Sly Finnish hicks’ new LPI

Russia at 99 has lost 9 positions in the World Bank’s Logistics Performance index.

LPI is measuring several of dimensions of trade — including customs performance, infrastructure quality, and timeliness of shipments — which are then summarized in one rating. So for example, by the parameter of infrastructure Russia has slumped from 77 to 94th line. The authors of LPI argue in the commentary to the report, that the downgrade is not due to the deterioration of the national infrastructure, but to the significant improvements achieved by other countries. So this year such countries as Uzbekistan, Ghana, Ukraine, Congo, Peru, Rwanda have outpaced Russia, also Macedonia, which, apparently, has invested in logistics infrastructure everything it earned on illegal migrants’ trafficking.

By the quality of customs services Russia was put as low as at 141 out of 160. For comparison in the previous rating in 2014 it took 133 line. In this regards the young state of Eritrea, Afghanistan – the world’s major manufacturer and supplier of heroin Afghanistan, Burkina Faso, and Albania are rated higher.

By ‘Tracking and tracing’ criterion Russia has gone down 11 lines to 90. And here it is placed below such countries as Nigeria and Kazakhstan, where, let us recall, Ukraine has lost its train, Pakistan, where armed convoys may cost shippers up to USD 3,000 per box, and Ukraine.



Even in terms of delivery times, Russia’s rating declined 3 points from 84 to 87. Whoever works in this country, knows this is nonsense. Let us note too, that in this dimension Russia was rated below Moldova. The example of this small state is particularly noteworthy as an indication of the accuracy of the rating. The authors of the report argue that the distance to the nearest export-import seaport is 3,500 kilometers and that the average distance of ground delivery in the country is 1,200 kilometers. Yet the distance from Moldova capital Chisinau to the port of Odessa is 200 kilometers, and crossing the country from north to south is a little over 400 kilometers. Even if Moldova carried out its entire foreign trade via Hamburg, the distance to this German port from Chisinau is only 1,800 kilometers.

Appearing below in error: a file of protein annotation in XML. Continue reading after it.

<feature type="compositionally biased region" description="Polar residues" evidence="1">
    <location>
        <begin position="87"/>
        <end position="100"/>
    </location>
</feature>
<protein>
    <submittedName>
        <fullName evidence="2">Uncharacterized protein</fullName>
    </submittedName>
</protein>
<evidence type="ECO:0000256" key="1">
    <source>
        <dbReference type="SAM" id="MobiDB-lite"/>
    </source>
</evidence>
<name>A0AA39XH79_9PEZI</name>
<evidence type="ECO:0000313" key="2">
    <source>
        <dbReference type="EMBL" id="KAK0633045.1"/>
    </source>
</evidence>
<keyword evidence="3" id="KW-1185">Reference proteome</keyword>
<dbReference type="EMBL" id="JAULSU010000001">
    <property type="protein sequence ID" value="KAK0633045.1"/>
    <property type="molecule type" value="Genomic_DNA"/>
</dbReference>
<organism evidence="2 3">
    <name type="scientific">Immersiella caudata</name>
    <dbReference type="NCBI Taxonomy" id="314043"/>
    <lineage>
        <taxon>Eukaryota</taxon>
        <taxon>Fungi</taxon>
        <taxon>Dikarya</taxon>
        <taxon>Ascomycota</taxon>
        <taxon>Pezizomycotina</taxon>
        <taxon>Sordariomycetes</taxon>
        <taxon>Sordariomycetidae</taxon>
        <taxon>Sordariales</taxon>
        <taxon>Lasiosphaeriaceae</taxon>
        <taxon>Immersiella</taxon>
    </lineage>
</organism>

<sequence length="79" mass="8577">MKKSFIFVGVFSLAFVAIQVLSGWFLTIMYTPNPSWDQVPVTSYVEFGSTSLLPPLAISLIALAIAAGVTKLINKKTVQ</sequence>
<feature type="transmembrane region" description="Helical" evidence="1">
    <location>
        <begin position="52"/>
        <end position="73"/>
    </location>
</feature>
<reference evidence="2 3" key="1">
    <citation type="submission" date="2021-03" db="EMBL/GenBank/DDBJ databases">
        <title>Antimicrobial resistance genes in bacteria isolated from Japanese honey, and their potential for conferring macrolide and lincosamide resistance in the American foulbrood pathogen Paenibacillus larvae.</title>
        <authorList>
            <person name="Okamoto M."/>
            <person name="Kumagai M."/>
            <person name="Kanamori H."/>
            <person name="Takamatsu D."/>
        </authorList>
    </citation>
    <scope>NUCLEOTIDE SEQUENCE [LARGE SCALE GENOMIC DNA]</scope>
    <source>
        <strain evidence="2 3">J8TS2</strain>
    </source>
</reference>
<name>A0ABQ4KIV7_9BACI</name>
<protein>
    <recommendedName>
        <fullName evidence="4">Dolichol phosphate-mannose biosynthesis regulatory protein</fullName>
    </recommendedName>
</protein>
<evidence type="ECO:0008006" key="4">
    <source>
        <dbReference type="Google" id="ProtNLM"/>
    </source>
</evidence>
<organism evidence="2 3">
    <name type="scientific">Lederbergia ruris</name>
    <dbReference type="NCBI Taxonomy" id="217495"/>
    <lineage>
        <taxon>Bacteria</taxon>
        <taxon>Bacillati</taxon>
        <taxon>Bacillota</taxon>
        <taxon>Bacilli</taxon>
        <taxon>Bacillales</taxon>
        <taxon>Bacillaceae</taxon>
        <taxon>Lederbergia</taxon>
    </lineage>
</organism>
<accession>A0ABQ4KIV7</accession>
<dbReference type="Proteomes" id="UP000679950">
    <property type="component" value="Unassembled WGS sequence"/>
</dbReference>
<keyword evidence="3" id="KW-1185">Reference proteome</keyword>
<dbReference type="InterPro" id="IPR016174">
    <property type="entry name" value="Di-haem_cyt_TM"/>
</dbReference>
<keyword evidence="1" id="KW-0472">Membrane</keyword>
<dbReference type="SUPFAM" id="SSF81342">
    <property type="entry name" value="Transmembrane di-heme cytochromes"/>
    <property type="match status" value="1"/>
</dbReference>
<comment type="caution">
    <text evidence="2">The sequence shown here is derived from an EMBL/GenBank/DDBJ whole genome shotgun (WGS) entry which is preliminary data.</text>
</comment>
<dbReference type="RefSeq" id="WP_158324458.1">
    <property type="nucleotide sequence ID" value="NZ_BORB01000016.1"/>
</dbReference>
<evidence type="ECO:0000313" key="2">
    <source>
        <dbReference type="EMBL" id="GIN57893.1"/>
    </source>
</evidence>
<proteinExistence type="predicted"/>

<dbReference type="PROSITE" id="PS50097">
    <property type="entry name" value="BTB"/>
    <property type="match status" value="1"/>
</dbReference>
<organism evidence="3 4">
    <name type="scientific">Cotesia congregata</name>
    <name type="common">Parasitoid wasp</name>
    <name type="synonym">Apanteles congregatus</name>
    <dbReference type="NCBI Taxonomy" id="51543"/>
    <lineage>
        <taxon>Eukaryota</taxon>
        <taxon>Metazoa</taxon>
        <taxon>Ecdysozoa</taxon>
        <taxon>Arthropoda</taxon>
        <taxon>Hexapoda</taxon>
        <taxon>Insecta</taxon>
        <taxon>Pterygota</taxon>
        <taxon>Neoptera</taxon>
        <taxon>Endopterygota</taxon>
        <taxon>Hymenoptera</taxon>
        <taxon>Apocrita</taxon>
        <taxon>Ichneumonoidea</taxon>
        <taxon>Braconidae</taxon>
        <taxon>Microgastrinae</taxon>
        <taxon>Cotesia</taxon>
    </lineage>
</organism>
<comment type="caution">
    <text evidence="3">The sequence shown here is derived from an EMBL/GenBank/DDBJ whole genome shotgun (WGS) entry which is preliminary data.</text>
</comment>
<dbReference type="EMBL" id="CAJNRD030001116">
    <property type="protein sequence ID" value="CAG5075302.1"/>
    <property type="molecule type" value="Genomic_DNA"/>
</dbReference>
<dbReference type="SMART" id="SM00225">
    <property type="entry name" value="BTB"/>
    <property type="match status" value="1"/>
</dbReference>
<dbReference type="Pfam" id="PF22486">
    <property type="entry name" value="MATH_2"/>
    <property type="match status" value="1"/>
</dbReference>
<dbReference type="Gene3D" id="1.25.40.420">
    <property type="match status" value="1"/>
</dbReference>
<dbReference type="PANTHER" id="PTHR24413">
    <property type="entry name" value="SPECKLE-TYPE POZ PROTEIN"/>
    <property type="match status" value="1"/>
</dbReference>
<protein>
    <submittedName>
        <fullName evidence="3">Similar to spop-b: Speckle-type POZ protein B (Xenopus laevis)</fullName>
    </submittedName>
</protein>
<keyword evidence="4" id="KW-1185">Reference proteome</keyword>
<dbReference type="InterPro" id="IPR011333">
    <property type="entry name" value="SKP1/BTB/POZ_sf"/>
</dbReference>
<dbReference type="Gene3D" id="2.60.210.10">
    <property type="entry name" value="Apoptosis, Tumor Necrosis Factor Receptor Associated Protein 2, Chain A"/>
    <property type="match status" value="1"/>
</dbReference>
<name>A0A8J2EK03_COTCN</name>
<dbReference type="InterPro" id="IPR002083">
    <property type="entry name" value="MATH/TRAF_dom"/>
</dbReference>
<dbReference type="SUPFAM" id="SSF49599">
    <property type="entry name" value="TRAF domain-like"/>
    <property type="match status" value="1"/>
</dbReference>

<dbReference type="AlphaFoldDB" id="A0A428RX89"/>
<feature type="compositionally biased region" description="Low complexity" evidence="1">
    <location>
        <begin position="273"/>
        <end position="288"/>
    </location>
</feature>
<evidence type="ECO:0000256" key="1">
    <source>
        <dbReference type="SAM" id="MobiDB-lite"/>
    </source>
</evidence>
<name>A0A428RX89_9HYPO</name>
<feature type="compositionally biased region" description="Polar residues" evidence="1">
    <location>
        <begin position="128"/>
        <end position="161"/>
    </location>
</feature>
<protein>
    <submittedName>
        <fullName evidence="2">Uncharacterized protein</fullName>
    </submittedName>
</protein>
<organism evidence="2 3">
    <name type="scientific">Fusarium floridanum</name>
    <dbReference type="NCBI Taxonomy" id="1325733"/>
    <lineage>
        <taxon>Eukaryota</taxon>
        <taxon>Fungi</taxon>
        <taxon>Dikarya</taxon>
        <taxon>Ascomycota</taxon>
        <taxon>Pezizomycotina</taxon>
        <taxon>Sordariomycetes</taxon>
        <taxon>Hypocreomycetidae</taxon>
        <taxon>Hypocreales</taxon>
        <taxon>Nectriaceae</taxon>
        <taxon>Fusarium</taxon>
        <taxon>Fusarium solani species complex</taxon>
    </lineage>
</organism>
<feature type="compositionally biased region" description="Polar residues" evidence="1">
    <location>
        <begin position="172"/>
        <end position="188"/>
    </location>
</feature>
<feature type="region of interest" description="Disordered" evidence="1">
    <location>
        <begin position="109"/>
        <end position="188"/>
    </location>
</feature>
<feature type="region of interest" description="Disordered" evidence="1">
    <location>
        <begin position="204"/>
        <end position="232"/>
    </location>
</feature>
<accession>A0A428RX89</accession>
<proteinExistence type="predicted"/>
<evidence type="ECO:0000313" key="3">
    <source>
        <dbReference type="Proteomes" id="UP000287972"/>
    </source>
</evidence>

Screenshot of the LPI website about Moldova

This year, LPI’s authors quit evaluating the parameter of logistics cost. In earlier indices this parameter was calculated by restating the cost in national currency in US dollars. Over the past two years since the last index, as we know, national currencies of countries in such as Russia, Kazakhstan, Ukraine were seriously devalued. And obviously, by this parameter, the competitiveness of logistics in these countries would have increased 2 times as compared to Euro-states or the economies which are tightly tied to US dollar. And so it looks as if the parameter was omitted on purpose.

Such slyness Russians consider a trait specific for poorly educated hicks. If a professor in his science does such tricks – then so be it. However it suggests the report should not be treated totally seriously.

Let us too note, that although affairs in Georgia has taken a rather ugly look since the departure of Saakashvili, it is rather unlikely that it is a bad as going down to the 130th line. The same seems true about Kyrgyzstan’s plunging from 103 to 146.

Logistics performance index (LPI) is drawn up every two years by the World Bank since 2007. The head of the project is Dr. Lauri Ojala, Professor of Logistics at the Turku School of Economics, Finland. Early in his career in 1982 he was with the Finnish Border Guard working as an anti-submarine warfare officer. In 2004-2006 he was a Member of the Board of Finstaship, a State-owned Enterprise operating the Finnish icebreaker fleet. Presently a Board Member of a state-owned FinFerries Ltd. It might be that having started watching soviet submarines he blames the misfortunes of these companies on Russia which makes him feel bitter and spiteful.

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